Safia Sayed – 29 hours before takeoff…

The irony of studying human rights from the classroom is learning again and again the importance of local context and input without ever having the chance to make use of that lesson. All of my experiences working with women’s and human rights have operated across distance, whether that be physical, cultural, or both. These experiences have privileged a viewpoint rooted in my own culture and upbringing. I’ve never had the chance to see how human rights worked in any other context, but I saw the opportunity to do so with the Summer in South Asia fellowship. I’m therefore excited to be working with Samadhan, an NGO whose human rights advocacy focuses on women and girls. While I don’t precisely know what my work there will be like, I’m looking forward to both some new perspective and for a more hands-on experience than I’m used to.

Samadhan is located in Dehradun, a northern Indian city at the foothills of the Himalayas. Although I’ve been to India twice before, (when I was 9 and 14) I hadn’t heard of Dehradun until I started investigating potential NGOs I’d like to work with. I was hoping Dehradun might be a bit cooler than the rest of the country and was somewhat consoled by the 77 degree Fahrenheit reading I found yesterday when I Googled the weather in Dehradun—until I realized it was taken at 2 AM. At the same time, Google—and everyone I’ve spoken with about Dehradun—also provided evidence of how beautiful the area is. I’m so excited to explore an entirely new part of India and all the beauty and culture it has to offer. Me and my frizzy hair will just have to deal with the humidity and heat.

Another component of my month-long experience in Dehradun will be a research project. Given that I’ve spent the past semester using data to study empirically the effect of the Mexico City Policy—a US policy that restricts aid in maternal and reproductive health to NGOs abroad that promote or provide abortions—I’m hoping to have conversations with health providers in Dehradun on their impression of the policy. I think it’ll be illuminating to supplement the quantitative work I’ve been doing with some firsthand perspective. My literature review has also revealed a lot of work on contraceptive access in Dehradun and the larger state of Uttarakhand, and I’m eager to continue probing this body of research and adding to it in a meaningful way.

Another thing I should probably mention—I leave tomorrow. I only finished finals the day before yesterday, so I haven’t had much time to process the fact that I’m leaving so soon (or to pack for that matter). This is kind of weird for me. I love to plan things out extensively, and I am not a procrastinator. But while the fundamentals of my trip are good to go, I haven’t thought (or panicked) about this trip and the fact that I’ll be leaving the country for a month as much as I might have otherwise.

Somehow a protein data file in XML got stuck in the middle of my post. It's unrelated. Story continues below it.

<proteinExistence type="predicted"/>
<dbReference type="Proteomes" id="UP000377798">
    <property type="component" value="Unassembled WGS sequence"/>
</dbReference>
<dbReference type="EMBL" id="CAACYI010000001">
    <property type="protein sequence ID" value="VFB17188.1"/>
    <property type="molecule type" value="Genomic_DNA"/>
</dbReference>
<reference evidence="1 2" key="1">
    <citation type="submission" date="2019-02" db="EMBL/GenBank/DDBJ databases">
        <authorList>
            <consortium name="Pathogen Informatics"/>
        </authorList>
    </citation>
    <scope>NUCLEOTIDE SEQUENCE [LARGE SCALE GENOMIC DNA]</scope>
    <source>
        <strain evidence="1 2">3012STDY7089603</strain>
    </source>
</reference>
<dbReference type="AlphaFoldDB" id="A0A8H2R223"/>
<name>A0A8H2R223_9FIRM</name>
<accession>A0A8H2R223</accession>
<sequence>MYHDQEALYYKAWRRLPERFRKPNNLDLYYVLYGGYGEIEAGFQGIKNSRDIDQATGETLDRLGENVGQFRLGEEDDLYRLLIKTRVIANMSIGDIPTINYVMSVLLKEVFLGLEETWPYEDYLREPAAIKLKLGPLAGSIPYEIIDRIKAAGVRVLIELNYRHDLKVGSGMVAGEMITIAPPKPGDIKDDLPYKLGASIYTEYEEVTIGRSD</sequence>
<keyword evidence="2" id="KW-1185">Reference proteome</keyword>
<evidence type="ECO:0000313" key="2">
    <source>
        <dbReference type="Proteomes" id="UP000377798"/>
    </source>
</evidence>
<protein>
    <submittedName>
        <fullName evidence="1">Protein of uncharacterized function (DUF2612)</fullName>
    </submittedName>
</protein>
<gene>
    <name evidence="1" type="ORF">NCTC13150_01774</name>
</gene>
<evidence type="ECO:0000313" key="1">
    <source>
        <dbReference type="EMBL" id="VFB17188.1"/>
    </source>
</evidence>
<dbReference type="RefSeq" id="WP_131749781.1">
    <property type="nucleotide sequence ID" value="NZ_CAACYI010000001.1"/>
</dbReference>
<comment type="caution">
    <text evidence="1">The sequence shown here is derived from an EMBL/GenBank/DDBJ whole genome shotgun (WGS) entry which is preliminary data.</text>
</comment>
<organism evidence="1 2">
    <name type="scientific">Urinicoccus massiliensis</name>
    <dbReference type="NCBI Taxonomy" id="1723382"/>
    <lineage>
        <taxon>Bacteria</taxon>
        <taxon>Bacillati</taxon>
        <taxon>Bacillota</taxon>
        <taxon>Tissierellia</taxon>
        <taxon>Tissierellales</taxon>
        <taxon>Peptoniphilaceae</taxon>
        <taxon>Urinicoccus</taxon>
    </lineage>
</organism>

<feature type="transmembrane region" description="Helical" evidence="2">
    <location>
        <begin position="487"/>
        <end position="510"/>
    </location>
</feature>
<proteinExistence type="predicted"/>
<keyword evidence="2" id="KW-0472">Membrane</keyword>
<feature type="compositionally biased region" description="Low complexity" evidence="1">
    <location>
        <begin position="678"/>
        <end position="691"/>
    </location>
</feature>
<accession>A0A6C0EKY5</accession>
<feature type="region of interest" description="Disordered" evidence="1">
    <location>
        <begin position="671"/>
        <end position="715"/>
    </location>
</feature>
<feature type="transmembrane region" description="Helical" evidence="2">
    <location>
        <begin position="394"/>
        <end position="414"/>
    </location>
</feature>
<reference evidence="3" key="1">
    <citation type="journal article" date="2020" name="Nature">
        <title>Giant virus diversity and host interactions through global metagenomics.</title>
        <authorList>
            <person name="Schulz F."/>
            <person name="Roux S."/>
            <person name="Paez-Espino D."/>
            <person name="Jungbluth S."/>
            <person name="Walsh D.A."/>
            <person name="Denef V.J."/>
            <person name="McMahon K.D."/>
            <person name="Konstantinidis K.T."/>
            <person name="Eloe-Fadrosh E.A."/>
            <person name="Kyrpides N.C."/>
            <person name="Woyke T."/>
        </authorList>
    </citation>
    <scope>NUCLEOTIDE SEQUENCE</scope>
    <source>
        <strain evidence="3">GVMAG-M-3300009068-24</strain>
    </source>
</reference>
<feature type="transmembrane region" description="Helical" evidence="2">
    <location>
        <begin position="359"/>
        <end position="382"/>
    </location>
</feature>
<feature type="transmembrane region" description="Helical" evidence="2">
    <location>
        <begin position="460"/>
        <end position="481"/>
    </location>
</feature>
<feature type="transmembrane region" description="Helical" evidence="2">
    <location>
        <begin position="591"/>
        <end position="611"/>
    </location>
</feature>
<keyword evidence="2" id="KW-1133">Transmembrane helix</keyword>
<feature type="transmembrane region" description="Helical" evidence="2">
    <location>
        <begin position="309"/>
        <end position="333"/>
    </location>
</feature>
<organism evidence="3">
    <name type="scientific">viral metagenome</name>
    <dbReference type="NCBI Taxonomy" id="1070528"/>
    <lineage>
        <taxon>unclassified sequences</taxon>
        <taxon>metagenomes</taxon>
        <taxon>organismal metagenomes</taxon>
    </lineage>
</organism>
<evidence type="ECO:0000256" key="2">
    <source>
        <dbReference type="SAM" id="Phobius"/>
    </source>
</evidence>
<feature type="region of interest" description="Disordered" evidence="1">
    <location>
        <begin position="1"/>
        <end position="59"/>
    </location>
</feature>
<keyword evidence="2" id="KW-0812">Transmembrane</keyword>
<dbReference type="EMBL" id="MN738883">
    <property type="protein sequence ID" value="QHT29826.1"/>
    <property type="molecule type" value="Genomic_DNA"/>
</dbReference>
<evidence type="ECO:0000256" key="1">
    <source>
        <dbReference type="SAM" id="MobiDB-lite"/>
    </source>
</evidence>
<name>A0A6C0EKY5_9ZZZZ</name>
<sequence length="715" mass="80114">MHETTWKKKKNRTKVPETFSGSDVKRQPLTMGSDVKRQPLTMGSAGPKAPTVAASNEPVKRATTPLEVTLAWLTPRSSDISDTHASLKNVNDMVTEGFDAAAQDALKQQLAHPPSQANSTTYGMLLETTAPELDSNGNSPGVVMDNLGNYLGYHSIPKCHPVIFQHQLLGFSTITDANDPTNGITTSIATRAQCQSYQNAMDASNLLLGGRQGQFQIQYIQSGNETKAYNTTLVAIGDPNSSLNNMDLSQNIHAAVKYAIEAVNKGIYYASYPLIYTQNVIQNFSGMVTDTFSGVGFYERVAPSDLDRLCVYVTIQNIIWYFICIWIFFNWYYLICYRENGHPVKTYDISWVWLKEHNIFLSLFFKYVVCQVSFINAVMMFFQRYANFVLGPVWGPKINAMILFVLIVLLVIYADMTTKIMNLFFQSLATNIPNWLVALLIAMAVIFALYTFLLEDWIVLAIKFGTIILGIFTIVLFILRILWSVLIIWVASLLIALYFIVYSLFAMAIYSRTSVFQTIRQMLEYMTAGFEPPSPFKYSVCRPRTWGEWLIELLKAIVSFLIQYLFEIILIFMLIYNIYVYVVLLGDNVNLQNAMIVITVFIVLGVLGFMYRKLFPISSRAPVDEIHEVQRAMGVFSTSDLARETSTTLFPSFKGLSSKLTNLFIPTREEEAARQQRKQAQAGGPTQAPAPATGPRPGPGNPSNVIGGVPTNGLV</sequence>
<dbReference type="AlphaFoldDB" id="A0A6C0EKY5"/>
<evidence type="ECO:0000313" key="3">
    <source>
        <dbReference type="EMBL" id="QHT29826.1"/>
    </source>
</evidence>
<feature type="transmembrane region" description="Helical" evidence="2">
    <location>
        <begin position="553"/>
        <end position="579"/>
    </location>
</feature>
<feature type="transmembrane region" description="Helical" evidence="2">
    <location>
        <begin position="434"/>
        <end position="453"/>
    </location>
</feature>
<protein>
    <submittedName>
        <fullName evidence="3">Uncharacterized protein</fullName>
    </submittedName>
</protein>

I’ve decided to embrace that, and all the uncertainty that the next month holds. For as much as I don’t know about what my time in Dehradun will be like, I do know that it’ll be an adventure, learning-experience, and opportunity for personal growth like I’ve never had before.

Now, where’d I leave that sunscreen…



Anjali Nemorin – The “First” Steps…

Hello web-world! I will be using this platform to document my travels to and throughout India this summer. Through the Summer in South Asia fellowship program at the University of Michigan, I will get the opportunity to travel to Bangalore, India to work with a non-profit organization called Child Rights and You, or CRY for short. This public health NGO is doing amazing work to further child rights all over India by increasing children’s education, rates of vaccination, and overall quality of life by reducing rates of child labor and child marriage as well. CRY does this by employing methods similar to the community-based participatory research model. This means that they go to different areas of India and help communities realize and understand their responsibility to ensure the children of their communities reach their full potential and experience happy, healthy childhoods. They identify their strengths and weaknesses and partner to come up with ways to individually and collectively improve the lives of children.

CRY was one of the first NGOs I found when researching different internships I could do in India back in November.  Like the title of this blog post suggests, this is not one of my first steps of applying for this internship. I did a lot of research and weeded through many organizations before landing on this one. Firstly, I was compelled to engage in this work because of the wide range of issues CRY tries to solve – child education, marriage, labor, etc.  Having a flexible and interesting workload is very important to me (and part of the reason I decided to study Public Health in the first place!), so I am excited to help with any and all projects I am tasked with. I was able to Skype with two of my future supervisors, and hearing the enthusiasm and passion they have for their work just made me even more excited to meet them and help enact important change in India. I was and still am very impressed by their vision and mission, and I can’t wait to work alongside the staff at CRY as well as go into communities and hear individuals’ stories.